Origin to point A: Hooke’s law is obeyed. Stress is proportional to strain.
At point A: limit of proportionality
Between points A and B: the material may still be elastic but Hooke’s law is not obeyed.
At point B: elastic limit
In most practical cases, points A and B are coincident.
Beyond point B: plastic deformation
Strains are not totally recoverable and permanent deformations are recorded when load is removed.
At point C: upper yield point
At point D: lower yield point
A rapid increase in strain occurs without a corresponding increase in stress.
Between points E and F: necking occurs
The stress reaches the maximum value, the ultimate tensile strength.
At point F: the specimen breaks

  • The ductility is the capacity of a material to allow large plastic deformations.

  • For some materials, say, non-ferrous and high-carbon steel, the difference between points C and D cannot be detected. In such cases, proof stress is used to show the onset of plastic strain.

1.7. Poisson’s Ratio (\(v\))

When a bar is subjected to a tension load, it experiences an increase in length, \(\Delta L\), giving a longitudinal strain in the bar, \(\epsilon_{Long}\).

\(\epsilon_{Long} = \frac{\Delta L}{L}\)

The breath, \(b\), and the depth, \(d\), of the bar will also reduce, thereby altering the lateral dimensions of the bar. The lateral strain, \(\epsilon_{Lat}\), can be given by the following equation.

\(\epsilon_{Lat} = - \frac{\Delta b}{b} = - \frac{\Delta d}{d}\)

\[\text{Poisson's ratio, } v = \frac{\epsilon_{Lat}}{\epsilon_{Long}}\]
\[\begin{align}\tag{4} \text{Poisson's ratio, } v = - \frac{\Delta d}{d} \times \frac{L}{\Delta L} \end{align}\]

\(\epsilon_{Long} = \frac{\sigma_{Long}}{E} = \frac{\sigma}{E}\)

\[\epsilon_{Lat} = v \times \frac{\sigma}{E}\]

1.8. Modulus of Rigidity (\(G\))

1.8.1. Shear Stress (\(\tau\))

\[\begin{align}\tag{5} \tau\ (\text{shear stress}) = \frac{F\ (\text{shear load})}{A\ (\text{area resisting shear})} \end{align}\]
\[\begin{align}\tag{6} \tau\ (\text{in double shear stress}) = \frac{F}{2 \times A } \end{align}\]

1.8.2. Shear Strain (\(\gamma\))

\[\begin{align}\tag{7} \gamma = \frac{\Delta L}{L} \end{align}\]
  • The modulus of rigidity, \(G\), or shear modulus is comparable to modulus of elasticity and it is calculated as follows.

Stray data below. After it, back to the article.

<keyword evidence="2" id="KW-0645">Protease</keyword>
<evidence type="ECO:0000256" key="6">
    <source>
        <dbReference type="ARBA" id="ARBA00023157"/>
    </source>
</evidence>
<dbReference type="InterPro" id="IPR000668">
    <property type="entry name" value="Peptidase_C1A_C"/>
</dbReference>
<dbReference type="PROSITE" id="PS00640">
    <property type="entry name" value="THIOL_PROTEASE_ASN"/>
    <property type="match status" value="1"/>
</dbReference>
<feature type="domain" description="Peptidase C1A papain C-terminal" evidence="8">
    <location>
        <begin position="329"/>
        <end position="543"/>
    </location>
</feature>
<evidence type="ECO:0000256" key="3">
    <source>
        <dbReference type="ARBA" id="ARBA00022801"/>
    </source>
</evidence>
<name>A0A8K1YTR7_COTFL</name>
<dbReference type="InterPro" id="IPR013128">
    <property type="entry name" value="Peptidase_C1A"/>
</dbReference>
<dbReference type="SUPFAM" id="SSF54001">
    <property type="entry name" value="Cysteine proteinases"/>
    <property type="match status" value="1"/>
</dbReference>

\[\begin{align}\tag{8} G = \frac{\tau}{\gamma} = \text{constant} \end{align}\]

The shear modulus of a material, also known as the modulus of rigidity, is a measure of the material’s ability to resist deformation under shear stress or torsional loading. In a torsionally-loaded component, like a torsion bar in an actuator system, the shear modulus plays a vital role in determining the component’s performance and efficiency.

A material with a high shear modulus will be more resistant to deformation under torsional loading, meaning that it will twist less for a given torque.

Therefore, in a mechatronic system like an actuator, using a material with a high shear modulus for components subjected to torsion will provide more precise and efficient torsional movements, as less of the applied torque will be "lost" to deformation of the component.

However, it’s important to note that materials with a high shear modulus will generally be less ductile and may be more prone to brittle fracture under high torsional loads, as they are less capable of absorbing energy through deformation. Therefore, the selection of material for such components should consider not only the shear modulus but also other properties such as toughness and fatigue strength.

  • Before attempting a question, make sure you understand the fundamental concept. Draw sketches where necessary. Make sure you derive your equations correctly, then substitute the values. This is useful in preparing a general algorithm and reducing approximation errors.

  • Your answers should be in SI units and scientific notation. Use the following form \(p.qrs \times 10^t\) units. Where \(p,q,r,s\) is a number between \(0-9\), \(t\) is a signed integer, and units is the relevant SI units. This is useful in establishing a quick objective meaning of size/scale.